The arrest will make its way into the CBI public web site, YES. Even if you later correct the problem and do not get convicted, the arrest will still be recorded and have to be dealt with separately in a sealing action.
Yes, the arrest will likely appear on a background check. Additionally, employers are getting more savvy in how they phrase questions on applications. They are likely to ask you if you have any convictions or any pending charges.
I would suggest that you contact my friend, Sarah Schielke in Fort Collins. She's a great lawyer.
Best of luck to you.
Denver Criminal Defense
No answer here should be considered to form an attorney-client relationship. You should consult with a licensed attorney in your jurisdiction so that a full evaluation of the facts of your case can be conducted.
Yes, the arrest will show up on CCIC (the CO computer system) and NCIC (the FBI computer system). Sorry.
The information provided in this answer does not create an attorney-client relationship and is not considered to be legal advice. Mr. Leroi answers questions on Avvo because he strongly believes in public service from his years as a judge, magistrate, and prosecutor. If you need to ask any follow up questions because my answer did not fully address your question, feel free to call Chris or post an additional question. Thank you.
Unfortunately, the arrest will appear on your criminal history. As to the second question, the common or presumptive sentence will depend on the class of felony that you allegedly violated. The presumptive sentence for a Class 4 Felony is between 2 and 6 years in prison and a Class 3 Felony is 4 to 12 years in prison. As opposed to the presumptive sentence, the sentence as applied to you will vary depending on the value in question, prior criminal history, and other aggravating or mitigating circumstances as you or your attorney may present to the court.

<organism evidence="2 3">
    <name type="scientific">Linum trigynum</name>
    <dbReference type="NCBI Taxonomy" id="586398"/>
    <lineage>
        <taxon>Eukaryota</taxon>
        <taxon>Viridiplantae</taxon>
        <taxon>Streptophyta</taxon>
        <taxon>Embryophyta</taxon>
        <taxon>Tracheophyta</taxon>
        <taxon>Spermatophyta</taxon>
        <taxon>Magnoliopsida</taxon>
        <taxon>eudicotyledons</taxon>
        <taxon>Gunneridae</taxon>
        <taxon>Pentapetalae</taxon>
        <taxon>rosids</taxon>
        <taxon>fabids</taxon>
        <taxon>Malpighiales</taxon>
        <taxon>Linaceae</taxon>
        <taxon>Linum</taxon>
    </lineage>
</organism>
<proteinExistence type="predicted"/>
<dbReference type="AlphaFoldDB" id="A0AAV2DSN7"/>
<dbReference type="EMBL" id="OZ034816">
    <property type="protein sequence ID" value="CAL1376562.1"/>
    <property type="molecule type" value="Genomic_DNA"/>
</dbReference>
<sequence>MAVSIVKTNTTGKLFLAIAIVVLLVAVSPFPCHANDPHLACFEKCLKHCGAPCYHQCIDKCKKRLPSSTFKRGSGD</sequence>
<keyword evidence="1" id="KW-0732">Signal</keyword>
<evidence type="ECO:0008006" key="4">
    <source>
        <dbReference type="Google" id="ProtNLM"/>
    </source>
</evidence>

In either event, I wish you the best of luck.
I agree with my colleagues on the background check information, but I don't want to worry you about prison time yet. While the 'presumptive' sentence described by one of the other attorneys is correct there is no requirement that you serve any time in jail or prison. As a former DA myself, I can tell you that most thefts like the one you described are dealt with through probation unless you have prior felony convictions. The since the sentence is going to be probation regardless the key to your case will be keeping the felony conviction off your record with either a plea bargain or proving you didn't have the level of intent required to be convicted of the crime. My firm offers free one hour consultations, and I would be happy to discuss your case further if you do not already have an attorney.